Archives for the month of: July, 2012

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James Watson & Francis Crick 1953

Articles in the journal “Nature” are short.  Shorter than in many other scientific journals, and they used to be even shorter, as the fuller details of a discovery would be reported elsewhere, while only its announcement would be made on the pages of the distinguished journal.  Importance does not need length, but it does need clarity.  Clarity of thought and of purpose, as well as clarity and brevity of prose. One of my favourite sentences ever written in the communication of science was in one of those short, but beautifully formed, “Nature” papers.  The year was 1953 and the authors were a gangly, rather obnoxious, American called Jim Watson and an older, slightly eccentric Englishman, Francis Crick.  The sentence in question came as the finale to their staggeringly simple, yet elegant, proposition of the structure of DNA; a proposition in less than 900 words that would change biology and medicine forever. “It has not escaped our notice that the specific pairing we have postulated immediately suggests a possible copying mechanism for the genetic material.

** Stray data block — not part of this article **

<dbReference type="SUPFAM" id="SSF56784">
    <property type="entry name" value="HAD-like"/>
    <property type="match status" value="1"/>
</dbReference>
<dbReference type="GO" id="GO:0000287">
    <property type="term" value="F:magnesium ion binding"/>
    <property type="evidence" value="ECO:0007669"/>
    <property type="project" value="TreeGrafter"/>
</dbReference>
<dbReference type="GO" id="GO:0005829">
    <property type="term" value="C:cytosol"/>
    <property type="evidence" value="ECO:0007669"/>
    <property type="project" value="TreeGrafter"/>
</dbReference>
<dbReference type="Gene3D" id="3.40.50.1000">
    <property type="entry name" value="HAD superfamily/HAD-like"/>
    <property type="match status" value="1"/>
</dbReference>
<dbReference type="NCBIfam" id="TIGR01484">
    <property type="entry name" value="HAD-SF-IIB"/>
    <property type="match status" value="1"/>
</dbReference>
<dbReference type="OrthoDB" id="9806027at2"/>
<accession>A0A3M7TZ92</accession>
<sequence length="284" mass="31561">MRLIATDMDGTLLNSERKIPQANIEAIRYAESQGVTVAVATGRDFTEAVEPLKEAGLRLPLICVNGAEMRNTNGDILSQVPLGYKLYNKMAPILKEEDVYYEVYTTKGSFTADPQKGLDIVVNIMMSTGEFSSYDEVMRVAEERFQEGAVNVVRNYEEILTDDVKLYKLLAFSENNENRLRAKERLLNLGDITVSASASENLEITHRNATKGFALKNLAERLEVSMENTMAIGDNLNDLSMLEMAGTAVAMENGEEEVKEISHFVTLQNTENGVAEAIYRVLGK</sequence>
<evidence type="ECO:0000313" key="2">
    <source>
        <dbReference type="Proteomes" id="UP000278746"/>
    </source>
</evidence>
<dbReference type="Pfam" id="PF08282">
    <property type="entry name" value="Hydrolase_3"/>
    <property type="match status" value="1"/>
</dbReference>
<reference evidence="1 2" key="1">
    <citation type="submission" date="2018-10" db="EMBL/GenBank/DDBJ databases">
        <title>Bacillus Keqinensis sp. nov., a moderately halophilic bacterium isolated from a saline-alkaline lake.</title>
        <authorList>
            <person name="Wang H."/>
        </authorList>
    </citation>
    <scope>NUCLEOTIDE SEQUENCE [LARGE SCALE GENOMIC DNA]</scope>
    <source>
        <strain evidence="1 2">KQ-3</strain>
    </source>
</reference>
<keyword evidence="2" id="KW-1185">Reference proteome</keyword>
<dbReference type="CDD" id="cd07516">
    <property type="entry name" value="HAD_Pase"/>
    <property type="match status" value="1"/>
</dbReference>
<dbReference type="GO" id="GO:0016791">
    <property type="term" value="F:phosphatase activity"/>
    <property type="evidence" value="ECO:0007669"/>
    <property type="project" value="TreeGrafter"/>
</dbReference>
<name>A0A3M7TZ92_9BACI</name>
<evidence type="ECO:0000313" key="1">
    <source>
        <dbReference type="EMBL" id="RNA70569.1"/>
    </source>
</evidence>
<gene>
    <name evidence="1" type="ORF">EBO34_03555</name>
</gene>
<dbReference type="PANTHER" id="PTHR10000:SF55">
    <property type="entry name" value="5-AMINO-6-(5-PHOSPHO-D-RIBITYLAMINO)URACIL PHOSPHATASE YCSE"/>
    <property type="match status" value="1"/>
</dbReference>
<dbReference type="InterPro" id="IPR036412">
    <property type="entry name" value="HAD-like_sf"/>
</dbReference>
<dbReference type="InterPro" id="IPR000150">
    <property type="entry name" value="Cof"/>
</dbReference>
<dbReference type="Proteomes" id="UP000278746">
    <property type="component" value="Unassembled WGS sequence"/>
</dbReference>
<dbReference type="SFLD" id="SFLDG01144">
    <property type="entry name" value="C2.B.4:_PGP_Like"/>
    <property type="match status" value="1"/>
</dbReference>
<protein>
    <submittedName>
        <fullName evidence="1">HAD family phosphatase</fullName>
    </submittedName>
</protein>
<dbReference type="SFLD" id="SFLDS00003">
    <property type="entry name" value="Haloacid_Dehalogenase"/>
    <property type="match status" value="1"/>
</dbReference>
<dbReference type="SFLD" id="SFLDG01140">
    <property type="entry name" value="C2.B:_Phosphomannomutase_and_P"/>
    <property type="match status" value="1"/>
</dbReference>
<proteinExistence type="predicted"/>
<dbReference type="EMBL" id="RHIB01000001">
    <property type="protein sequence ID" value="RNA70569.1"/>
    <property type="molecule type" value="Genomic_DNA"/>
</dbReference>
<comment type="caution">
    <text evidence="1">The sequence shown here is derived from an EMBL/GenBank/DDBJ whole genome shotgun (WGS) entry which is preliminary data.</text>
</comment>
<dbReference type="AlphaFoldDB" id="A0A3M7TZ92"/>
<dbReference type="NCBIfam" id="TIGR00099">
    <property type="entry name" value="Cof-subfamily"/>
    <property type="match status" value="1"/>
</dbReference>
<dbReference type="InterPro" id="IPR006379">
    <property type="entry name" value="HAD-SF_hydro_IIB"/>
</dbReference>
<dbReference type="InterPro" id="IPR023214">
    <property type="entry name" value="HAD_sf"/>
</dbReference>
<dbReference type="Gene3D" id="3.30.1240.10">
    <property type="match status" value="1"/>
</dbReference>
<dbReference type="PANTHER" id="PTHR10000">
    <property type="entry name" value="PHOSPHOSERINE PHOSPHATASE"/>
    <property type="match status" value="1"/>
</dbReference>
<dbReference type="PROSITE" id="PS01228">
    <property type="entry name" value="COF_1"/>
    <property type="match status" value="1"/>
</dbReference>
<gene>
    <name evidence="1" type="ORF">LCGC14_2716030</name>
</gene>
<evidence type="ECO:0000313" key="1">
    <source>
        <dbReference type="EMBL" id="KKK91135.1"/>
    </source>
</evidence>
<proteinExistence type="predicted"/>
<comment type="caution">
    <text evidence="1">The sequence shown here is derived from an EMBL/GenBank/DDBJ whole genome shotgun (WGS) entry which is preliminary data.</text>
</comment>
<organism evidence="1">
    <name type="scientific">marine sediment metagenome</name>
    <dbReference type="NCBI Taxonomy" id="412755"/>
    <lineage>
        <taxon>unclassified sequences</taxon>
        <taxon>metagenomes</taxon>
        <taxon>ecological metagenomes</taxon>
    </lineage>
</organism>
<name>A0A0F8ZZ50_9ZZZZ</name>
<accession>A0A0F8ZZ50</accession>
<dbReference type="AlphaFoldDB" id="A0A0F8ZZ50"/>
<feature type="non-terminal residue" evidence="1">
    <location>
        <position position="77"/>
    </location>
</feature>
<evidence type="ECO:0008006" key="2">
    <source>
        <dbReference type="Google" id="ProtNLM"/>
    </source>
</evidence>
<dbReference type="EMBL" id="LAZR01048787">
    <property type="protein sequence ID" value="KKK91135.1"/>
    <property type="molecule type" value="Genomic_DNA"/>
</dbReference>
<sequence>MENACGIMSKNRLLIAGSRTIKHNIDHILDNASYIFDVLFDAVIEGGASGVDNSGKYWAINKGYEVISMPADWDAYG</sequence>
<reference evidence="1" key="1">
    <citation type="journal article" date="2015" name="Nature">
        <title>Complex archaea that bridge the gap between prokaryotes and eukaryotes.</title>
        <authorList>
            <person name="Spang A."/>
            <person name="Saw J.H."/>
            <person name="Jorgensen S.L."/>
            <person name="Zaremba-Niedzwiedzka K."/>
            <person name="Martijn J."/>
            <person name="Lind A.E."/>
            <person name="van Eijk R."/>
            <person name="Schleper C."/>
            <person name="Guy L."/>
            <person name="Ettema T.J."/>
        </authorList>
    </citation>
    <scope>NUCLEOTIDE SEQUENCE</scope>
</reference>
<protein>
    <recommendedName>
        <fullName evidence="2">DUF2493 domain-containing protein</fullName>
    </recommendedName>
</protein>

Such understatement was English, and could only have been the work of Crick.  To me, it encapsulates everything that is good about the communication of science.  It is well written, it is economical, and it makes the hairs stand on the back of your neck when you read it, thrilling you by the sheer wonder of it all.  What happens next?  After that sentence comes the development of a whole new science, new technologies, new inventions and further discoveries that have helped us understand who we are, by showing us, more precisely, what we are. To emulate that sentence has been my goal in my science writing.  I have never matched it, but I’m still working on it, just as I have been ever since I met the man who wrote it.